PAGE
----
- Exploring rates and perceptions associated with toilet anxiety
- Young people with Obsessive Compulsive Disorder (OCD)
- Brain study on anxiety and depression
- Brain wave activity in OCD
- Health Beliefs in Obsessive Compulsive Disorder (OCD)
- Aspects of parenting and anxiety
- Effects of emotion and load on eye movements and pupillary responses
- Why Worry: Exploring thoughts and feelings around social situations
- Understanding Anxiety: How does it feel to experience a panic attack?
- Survey of people with OCD and BDD struggling with referrals to specialist treatment centres
- How can caring for someone with a mental illness impact the immediate family
- Research into Therapy
Research into Therapy
We are looking to examine what occurs in therapy and your personal experiences with therapy. We’re asking you to speak about your most recent complete treatment experience, not on-going treatment. Completed treatment experiences also include treatment that ended early. To ensure that we are able to get the most accurate view possible, please answer the questions as honestly and accurately as possible.
Young people with Obsessive Compulsive Disorder (OCD)
A research team based at the University of Cambridge are looking for individuals with OCD between the ages of 12 and 19 to participate in a study about how young people with OCD learn, make decisions and control their actions.
You can participate if you:
- are 12 to 19 years old
- have a primary diagnosis of OCD and no additional psychiatric disorders (e.g. depression, ADHD, autism)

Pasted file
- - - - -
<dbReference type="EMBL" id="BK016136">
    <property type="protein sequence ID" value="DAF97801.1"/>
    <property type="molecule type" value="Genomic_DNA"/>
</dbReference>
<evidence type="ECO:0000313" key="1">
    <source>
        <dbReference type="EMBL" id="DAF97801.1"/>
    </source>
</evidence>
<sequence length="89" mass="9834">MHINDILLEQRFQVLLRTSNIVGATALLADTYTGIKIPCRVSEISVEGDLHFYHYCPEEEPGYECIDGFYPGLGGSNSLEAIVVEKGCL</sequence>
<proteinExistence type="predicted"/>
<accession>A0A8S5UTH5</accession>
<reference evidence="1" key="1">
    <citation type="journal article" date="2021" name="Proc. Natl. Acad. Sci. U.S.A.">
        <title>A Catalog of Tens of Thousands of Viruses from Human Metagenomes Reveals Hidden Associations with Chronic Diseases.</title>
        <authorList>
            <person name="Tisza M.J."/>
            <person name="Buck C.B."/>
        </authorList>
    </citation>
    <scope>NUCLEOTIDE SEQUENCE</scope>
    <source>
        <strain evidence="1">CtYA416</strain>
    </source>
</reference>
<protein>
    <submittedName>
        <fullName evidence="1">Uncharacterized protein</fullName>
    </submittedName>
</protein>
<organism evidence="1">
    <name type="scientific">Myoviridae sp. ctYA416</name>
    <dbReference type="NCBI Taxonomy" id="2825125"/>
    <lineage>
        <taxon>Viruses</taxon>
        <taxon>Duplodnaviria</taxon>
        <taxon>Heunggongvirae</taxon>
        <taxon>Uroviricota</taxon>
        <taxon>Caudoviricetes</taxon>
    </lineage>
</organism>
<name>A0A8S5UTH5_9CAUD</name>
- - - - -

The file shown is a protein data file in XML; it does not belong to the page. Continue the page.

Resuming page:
- are a native or fluent English-speaker
- have normal or corrected-to-normal vision
- have no current or previous alcohol or drug dependence
You would be asked to do:
- a few tasks on a touch-screen computer
- a few questionnaires
- a short interview with a psychiatrist
The study takes about 4 hours. You can either travel to Cambridge or we can travel to your town.
For your time, we will pay you £40 and we will reimburse you for travel expenses.
Expiry Date: 31st December 2016
Contact Person: Julia Gottwald
Phone: +44 (0) 7503 626448
Brain study on anxiety and depression
Do you worry all the time? Do you feel down most of the time? Are you scared of particular animals or situations?
If so, we are running a neuroimaging study investigating how anxiety and depression can influence brain function and would like to invite you to participate.
The study comprises a maximum of three visits to the FMRIB centre in the John Radcliffe Hospital (each visit will last about 2 hours each). During the first visit we will ask you to complete several questionnaires.
During the other two visits we will measure your brain activity using functional magnetic resonance imaging (fMRI) while you perform simple computer-based tasks.
You will be paid up to £100 plus any travel expenses.
If you are interested or if you want more information about the study please contact: